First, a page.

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How high up are meteors when they begin to “glow”? | Space | EarthSky April 13, 2013

Posted by aquillam in Astronomy.

How high up are meteors when they begin to “glow”? | Space | EarthSky.

With the Lyrids about a week away, EarthSky has a nice article about when meteors begin to incandesce, and how that affects the character of the meteor shower.

Although typically and fairly light meteor shower (10 – 20 meteors per hour), the Lyrids have been known to produce an unexpected storm, with numbers in excess of 100 meteors per hour.

The Lyrids peak on April 22 this year. This shower usually has a pretty narrow peak, but it’s still worth checking out the day before and after (the shower is typically active from the 16th – 25). So check the weather forecast on the evening of April 20, 21, and 22, and if it should be clear in the hours before dawn, set your alarm. The Moon is a waxing gibbous, so you want to wait for it to set before going out. You also want to be out while it’s still dark, which means an hour before dawn.  For Ann Arbor, thats roughly 4 – 5 AM. You can get more precise times, and times for other locations from the USNO: http://aa.usno.navy.mil/data/docs/RS_OneDay.php.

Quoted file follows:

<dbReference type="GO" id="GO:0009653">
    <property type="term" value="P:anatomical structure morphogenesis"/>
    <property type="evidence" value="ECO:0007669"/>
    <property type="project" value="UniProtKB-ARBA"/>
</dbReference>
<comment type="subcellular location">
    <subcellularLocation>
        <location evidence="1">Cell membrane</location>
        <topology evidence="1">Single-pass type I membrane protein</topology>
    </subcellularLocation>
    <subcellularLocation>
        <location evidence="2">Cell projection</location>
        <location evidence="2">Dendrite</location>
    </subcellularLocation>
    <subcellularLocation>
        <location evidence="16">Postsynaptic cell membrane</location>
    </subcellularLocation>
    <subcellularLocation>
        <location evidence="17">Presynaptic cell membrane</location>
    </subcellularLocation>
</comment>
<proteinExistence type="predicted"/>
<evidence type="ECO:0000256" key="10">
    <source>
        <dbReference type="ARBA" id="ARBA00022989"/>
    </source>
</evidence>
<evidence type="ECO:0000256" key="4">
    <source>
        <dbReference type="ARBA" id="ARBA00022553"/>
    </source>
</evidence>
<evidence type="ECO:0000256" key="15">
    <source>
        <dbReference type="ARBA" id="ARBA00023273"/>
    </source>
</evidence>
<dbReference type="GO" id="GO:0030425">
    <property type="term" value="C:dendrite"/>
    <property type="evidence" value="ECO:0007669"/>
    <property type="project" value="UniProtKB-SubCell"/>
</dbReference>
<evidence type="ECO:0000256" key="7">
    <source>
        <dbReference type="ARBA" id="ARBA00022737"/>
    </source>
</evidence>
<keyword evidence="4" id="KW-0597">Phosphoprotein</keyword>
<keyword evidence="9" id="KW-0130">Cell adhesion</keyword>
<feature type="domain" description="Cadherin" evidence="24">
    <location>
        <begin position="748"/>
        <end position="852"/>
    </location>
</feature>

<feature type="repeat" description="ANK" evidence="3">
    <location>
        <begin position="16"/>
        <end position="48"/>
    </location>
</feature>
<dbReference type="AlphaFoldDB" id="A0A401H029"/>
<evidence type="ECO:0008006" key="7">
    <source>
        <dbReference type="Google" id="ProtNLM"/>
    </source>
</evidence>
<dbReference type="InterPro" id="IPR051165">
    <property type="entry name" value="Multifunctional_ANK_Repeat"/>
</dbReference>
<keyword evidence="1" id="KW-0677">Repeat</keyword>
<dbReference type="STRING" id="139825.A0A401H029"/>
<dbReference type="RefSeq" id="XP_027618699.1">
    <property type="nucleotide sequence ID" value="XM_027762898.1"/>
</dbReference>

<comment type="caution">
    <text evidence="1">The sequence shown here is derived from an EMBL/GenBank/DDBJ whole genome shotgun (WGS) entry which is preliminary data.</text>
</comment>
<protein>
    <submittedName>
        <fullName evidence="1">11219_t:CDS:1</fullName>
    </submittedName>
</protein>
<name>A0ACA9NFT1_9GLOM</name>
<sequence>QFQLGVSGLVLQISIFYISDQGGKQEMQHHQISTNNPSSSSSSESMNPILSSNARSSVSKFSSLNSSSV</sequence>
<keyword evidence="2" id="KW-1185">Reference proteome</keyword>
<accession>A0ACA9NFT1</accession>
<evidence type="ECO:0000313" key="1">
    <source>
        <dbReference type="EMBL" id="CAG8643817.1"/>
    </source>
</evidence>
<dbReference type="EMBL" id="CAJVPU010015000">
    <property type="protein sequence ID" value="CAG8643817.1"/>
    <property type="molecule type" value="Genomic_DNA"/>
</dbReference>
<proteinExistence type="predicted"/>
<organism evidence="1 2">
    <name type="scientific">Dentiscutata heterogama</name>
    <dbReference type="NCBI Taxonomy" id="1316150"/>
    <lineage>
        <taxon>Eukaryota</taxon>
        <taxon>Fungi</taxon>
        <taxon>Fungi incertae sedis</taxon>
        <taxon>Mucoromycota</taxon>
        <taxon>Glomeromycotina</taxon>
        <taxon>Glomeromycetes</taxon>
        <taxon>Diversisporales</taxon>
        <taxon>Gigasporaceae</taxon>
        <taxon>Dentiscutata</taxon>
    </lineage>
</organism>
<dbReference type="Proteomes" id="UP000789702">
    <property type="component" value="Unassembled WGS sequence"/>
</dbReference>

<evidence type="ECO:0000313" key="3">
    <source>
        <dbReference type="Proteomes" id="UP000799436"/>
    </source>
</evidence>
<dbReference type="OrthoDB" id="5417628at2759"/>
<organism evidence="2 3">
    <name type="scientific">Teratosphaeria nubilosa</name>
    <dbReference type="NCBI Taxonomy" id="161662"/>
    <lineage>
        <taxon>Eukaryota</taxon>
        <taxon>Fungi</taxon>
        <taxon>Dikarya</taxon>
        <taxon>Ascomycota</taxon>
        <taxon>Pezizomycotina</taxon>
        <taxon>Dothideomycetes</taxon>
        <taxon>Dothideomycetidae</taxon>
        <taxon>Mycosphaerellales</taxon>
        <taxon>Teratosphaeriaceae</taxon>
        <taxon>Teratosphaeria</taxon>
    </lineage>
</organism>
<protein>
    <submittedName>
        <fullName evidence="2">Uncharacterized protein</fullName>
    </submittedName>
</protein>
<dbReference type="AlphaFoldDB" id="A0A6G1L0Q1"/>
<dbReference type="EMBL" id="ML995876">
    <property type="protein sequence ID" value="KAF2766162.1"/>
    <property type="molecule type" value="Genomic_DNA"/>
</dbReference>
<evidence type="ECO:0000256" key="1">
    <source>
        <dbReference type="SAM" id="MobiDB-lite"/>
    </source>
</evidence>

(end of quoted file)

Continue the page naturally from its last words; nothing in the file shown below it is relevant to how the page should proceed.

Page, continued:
Look for the bright star Vega, almost overhead. The meteors will appear to start from an area nearby, and fly away from it.

The Lyrid meteors appear to come from a spot near the bright star Vega.  Image created using Starry Night.

Location of the Lyrid radiant, in Lyra near Hercules.  Image created using Starry Night.



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